Samyé (Tib. བསམ་ཡས་, Wyl. bsam yas) — the first Buddhist monastery in Tibet, built during the time of King Trisong Detsen. The name means ‘inconceivable’.
The great abbot Shantarakshita made the first attempt to construct the monastery but the building would always collapse after reaching a certain stage. Terrified, the construction workers believed that there was a demon in a nearby river making trouble. However, when the great Guru Padmasambhava arrived from northern India, he was able to subdue the demons obstructing the building of Samye. It is said to have been completed in 766 CE and consecrated the year after.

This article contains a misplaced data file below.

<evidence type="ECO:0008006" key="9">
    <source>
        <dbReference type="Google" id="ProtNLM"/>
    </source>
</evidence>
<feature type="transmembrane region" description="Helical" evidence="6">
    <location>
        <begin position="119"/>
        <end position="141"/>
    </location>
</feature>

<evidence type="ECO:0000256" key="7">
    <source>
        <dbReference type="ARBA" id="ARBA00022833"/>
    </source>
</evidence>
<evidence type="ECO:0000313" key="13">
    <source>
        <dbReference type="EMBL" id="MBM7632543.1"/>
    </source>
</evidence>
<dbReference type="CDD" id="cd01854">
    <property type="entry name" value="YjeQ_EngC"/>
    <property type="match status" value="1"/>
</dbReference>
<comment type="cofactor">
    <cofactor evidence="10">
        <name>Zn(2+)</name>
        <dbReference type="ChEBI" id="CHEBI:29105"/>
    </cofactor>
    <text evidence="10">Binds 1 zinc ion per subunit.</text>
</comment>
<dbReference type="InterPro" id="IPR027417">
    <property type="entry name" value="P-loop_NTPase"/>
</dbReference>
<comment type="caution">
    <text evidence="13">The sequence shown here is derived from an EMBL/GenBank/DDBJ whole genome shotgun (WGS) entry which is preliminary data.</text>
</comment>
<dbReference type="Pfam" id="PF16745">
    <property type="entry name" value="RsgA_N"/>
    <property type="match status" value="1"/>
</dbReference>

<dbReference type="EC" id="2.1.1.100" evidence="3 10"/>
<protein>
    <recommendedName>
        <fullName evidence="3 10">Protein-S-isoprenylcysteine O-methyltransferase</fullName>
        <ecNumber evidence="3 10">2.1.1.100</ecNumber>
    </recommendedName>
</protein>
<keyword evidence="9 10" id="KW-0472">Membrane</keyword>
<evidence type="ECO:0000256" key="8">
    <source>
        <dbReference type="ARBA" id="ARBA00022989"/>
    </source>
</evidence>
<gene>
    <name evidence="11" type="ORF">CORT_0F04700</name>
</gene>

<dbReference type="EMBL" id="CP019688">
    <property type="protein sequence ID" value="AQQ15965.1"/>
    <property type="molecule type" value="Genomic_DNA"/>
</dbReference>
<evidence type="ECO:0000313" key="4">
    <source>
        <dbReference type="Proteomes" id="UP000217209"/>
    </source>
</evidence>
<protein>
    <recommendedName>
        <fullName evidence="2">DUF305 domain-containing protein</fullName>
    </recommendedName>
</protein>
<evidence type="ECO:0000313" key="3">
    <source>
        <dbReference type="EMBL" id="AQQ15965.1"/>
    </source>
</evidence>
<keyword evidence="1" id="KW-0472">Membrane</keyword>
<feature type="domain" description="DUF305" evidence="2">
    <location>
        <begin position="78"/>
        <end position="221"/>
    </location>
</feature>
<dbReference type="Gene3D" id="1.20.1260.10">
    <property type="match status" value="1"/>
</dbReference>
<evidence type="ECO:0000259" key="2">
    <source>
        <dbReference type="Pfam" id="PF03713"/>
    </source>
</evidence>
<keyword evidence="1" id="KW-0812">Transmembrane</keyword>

Samye Monastery was badly damaged during the Cultural Revolution and renovated beginning in the 1980s. Today it is still an active monastery and important pilgrimage destination.
Samye Monastery is laid out on the shape of a giant mandala, with the main temple representing the legendary Mount Meru in the centre. Other buildings stand at the corners and cardinal points of the main temple, representing continents and other features of the Buddhist universe.
- A Great Treasure of Blessings, pages 32-33.
- Victor Chan, Tibet Handbook—A Pilgrimage Guide (Chico: Moon Publications, 1994), 'The Samye Mandala', pages 295-313.